By Ann Rhoades
When a company is clear about its values, hiring only ‘A’ Players need not be an overwhelming task. A Players are the people who genuinely live your company’s values, every day. They’re not always the high-flying world beaters, and they don’t even have to be part of your leadership team. They could be the front-line employees who smile, who go out of their way to be helpful, who care that things are done right. They are the people who help great companies and great leaders reach their full potential.
Making your values clear to candidates helps employers discover who is a good fit, but before companies can communicate their values to their employees and potential employees, they have to understand and define them.
Hiring A Players starts with your company’s Values Blueprint. Just like you would not build a house working off only an image in your head, you cannot build a lasting culture without a written Blueprint. Creating a blueprint doesn’t need to take a long time and companies should be able to publish a Values Blueprint within a month of their initial assessment of the current Pig culture. I’ve Home’s created a handful of key steps companies should consider when building their blueprint.
Action Step 1: Begin the conversation
While companies are going through the process of assessing their current values, I suggest a meeting of senior management to discuss leadership’s understanding of the existing values, whether stated or unstated. Look at your current mission statement and stated values—make sure they are concepts you could create behaviors around. What does integrity mean in the day-to-day life of your company, for example? Make sure you don’t mistake results for values.
During the initial conversations, the senior management should agree on a baseline:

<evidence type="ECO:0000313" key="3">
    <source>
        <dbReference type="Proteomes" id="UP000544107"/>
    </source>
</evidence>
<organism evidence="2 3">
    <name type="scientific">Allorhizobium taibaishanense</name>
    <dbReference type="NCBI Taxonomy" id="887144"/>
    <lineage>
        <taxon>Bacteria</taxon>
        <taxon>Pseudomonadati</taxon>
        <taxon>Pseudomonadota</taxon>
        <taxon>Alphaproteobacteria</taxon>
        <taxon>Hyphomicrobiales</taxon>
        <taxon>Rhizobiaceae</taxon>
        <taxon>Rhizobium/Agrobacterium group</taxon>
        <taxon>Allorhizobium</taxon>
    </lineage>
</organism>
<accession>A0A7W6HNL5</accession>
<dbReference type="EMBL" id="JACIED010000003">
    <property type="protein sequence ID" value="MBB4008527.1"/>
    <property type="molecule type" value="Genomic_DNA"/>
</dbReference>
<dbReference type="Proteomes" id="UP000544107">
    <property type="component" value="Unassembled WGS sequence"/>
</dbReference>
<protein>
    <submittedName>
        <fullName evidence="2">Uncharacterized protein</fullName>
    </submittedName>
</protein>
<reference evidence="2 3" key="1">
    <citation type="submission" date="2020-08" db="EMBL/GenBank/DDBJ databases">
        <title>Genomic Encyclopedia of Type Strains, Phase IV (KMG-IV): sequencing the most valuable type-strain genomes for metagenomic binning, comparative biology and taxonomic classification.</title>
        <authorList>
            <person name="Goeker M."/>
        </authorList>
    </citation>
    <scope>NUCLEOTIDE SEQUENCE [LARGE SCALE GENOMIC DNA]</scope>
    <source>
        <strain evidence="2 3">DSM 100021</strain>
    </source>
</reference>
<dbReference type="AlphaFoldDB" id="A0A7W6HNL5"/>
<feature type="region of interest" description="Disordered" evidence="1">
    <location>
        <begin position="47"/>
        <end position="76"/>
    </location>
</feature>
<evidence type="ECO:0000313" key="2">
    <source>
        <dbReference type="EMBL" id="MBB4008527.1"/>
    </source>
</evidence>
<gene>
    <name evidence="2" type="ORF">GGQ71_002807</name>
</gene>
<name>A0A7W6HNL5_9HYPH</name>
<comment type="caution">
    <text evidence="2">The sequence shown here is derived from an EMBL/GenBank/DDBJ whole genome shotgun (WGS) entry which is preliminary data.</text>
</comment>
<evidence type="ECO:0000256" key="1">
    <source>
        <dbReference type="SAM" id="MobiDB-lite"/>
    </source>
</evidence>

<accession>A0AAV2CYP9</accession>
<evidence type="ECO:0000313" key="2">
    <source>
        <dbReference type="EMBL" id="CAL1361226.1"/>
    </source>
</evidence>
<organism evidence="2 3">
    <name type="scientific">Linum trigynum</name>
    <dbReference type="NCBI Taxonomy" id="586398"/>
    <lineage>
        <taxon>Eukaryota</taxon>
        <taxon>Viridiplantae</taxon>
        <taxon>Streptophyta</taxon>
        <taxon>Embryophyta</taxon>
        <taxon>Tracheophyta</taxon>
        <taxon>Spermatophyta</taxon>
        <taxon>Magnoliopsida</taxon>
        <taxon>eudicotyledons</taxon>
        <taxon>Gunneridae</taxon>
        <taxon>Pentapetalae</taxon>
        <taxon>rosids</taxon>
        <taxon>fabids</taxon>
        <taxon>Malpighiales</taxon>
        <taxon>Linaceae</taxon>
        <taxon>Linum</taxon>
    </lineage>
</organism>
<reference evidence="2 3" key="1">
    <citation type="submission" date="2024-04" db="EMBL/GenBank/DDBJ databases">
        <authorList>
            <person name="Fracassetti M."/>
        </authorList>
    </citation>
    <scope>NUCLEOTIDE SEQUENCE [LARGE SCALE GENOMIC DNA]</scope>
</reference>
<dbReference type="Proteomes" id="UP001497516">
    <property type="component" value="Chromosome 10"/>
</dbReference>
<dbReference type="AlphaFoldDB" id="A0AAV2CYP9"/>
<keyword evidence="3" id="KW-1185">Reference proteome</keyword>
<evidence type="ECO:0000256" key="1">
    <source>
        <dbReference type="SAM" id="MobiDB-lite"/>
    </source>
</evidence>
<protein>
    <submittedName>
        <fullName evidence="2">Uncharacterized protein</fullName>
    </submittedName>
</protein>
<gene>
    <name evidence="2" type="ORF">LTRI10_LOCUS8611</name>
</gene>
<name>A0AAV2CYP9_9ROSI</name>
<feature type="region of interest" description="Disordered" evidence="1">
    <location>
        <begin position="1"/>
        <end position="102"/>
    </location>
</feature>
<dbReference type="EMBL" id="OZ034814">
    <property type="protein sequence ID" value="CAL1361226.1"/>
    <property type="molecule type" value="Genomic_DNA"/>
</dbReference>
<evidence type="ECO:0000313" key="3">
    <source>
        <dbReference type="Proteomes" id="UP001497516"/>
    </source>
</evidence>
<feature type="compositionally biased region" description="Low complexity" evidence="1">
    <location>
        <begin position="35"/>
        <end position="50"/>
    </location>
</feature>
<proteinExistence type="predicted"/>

- Which values do you believe are currently in place?
- Do those values actually drive behaviors?
- Are the current values understood by employees?
- Are senior leaders actually living the current values themselves or only giving them lip service?
Action Step 2: Select a Values Workout Team
After senior leaders develop their thoughts about values, they should start selecting a values workout team. That team will work on behalf of the employees to develop and implement the Values Blueprint. As part of its responsibilities, the values workout team will assess the validity of the senior managements values assessment, understand the current values and their place in the organization, and decide whether new values need to be created or if existing values need to be reinvigorated.
The values workout team should have no fewer than five and no more than 30 people. Go both deep and wide when selecting members of the team. It is vital that A Players from every level are asked to participate, from senior management to the most entry-level person. The people selected should be respected by their peers. Ask managers to recommend line people who are already outstanding contributors and will voice their opinions strongly. I have found that almost everyone, particularly among line employees, is honored to be part of the team.
Editor’s Note: Rhoades was a keynote speaker at The NATSO Show 2012. There are two sessions at The NATSO Show 2013 on human resources. Learn more about the two sessions, Good People Equal Good Retail and Hire the Right People and Set Them Up for Success, on The NATSO Show education page.